Farm Bureau - Melissa Wheeler

The North Bend Eagle


In search of the Rawhide Creek:
The Legend gets a local twist

by Nathan Arneal
Published 8/18/21


• Part 1 of the story: In search of the Rawhide Creek

• Part 2 of the story: The guesome legend of Rawhide Creek

The Eagle has gotten a lot of great feedback and comments since running two stories on the history and the current condition of the Rawhide Creek July 21 and 28.

We’ve had people share their stories of playing in the creek when they were small. We’ve seen maps and heard stories of other branches of the Rawhide in addition to the main branch we traced in the July 21 story. We’ve heard stories and seen evidence of people filling in or straightening the original creek bed to facilitate crops. We have found more research on the Legend of Rawhide Creek and the origins of its name.

One moment that topped them all and added an intriguing local twist to the legend came a couple of weeks ago when a man came into the Eagle office and announced, “My great-grandfather made the gun that shot the squaw that gave Rawhide Creek its name.”

As you may recall from the Eagle’s July 28 examination of the gruesome Legend of Rawhide Creek, there are many versions of the legend, but they follow this general outline:

A young man following the trail west during the California Gold Rush of 1849-1850 swore he’d shoot the first Indian he came across. He made good on his promise, shooting an innocent woman minding her own business. That night member of her tribe surrounded the pioneers and demanded they turn over the man who shot the squaw. They then skinned him alive there on the banks of a creek, where the traveling party later buried him. The flaying resulted in the stream being named the Rawhide Creek.

John Shaw Jr. of North Bend is very familiar with the legend. According to family lore, his great-grandfather indirectly played a key role in the incident.

“My dad told me from the time I was a little kid this story,” Shaw said.

Shaw, 80, stopped into the Eagle to share that family story and the role his great-grandfather played in the Legend of Rawhide Creek.

Shepherd Shaw was born in 1825 in North Carolina but was living in Ohio by his 20’s and was soon making a living as a gunsmith.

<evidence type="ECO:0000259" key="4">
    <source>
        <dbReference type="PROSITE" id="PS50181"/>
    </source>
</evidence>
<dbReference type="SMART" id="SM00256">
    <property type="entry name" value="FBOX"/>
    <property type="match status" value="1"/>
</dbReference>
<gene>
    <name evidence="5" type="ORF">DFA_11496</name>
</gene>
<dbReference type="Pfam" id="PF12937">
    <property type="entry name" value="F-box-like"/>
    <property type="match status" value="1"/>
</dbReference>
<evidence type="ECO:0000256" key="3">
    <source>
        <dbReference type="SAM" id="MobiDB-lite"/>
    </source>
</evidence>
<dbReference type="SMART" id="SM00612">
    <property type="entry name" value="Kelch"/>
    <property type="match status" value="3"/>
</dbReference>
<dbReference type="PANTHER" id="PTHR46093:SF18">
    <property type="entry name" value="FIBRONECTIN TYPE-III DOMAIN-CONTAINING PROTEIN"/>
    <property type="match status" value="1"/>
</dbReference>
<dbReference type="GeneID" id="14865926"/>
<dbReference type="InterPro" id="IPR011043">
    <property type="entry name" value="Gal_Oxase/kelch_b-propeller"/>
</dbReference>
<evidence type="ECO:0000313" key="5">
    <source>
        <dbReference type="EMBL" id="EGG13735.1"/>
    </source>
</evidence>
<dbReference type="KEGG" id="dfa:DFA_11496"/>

As the family legend goes, a young man stopped in Shepherd Shaw’s gun shop on his way to Council Bluffs, Iowa, where he would join a wagon train west to join the California Gold Rush.

“He stopped in and told (Shepherd), ‘Yep, I want a good one,’” John Shaw said. “‘I’m going to get me a redskin.’ He looked at them like animals, like coyotes. He had read all these dime westerns, I guess.”

Shepherd Shaw sold the man a rifle he had made.

Some time later, a professional wagon guide who had returned east to pick up a new wagon train ran into Shepherd Shaw and recognized the name. One one of his trips west, the wagon master had in his caravan a young man who showed off a rifle he had that was made by Shepherd Shaw, and repeated the vow to use it on the first Indian he came across.

One evening the wagon train was setting up camp for the night. The guide said there was a creek over the next hill or two where the party could refill their water barrels, so a group headed out to do so.

They crested the hill to see a group of Native American women at the creek, some of them washing clothes. When the group of white men came over the hill, the women took off running.

“They squealed and ran like a bunch of quails,” John Shaw said. “They just took off.”

The young man with the new rifle he was so proud of took aim at the scattering women and fired, hitting one in the back and killing her.

“Nobody approved of this act, of course,” John Shaw said. “The young guy said, ‘Man did you see that? It went down like a pile of rocks!’ and crap like that.”

The group of travelers filled their water barrels and returned to camp to prepare the evening meal.

Soon after, a group of Indians appeared, faces painted. They communicated that they wanted the man who had shot the woman by the creek.

Each wagon train had a group of elected leaders, like a city council. This council met to consider their predicament. The white pioneers knew they had more and better firepower than the Indians. But they also knew that even if they won a battle, it could mean a number of deaths in their own party, a sacrifice they were unwilling to make for the foolish and murderous action of one man.

So the council elected to turn over the shooter.

The Indians took the man out of gun shot range of the traveling party– but still within sight.


Read the full story in the print or e-edition.

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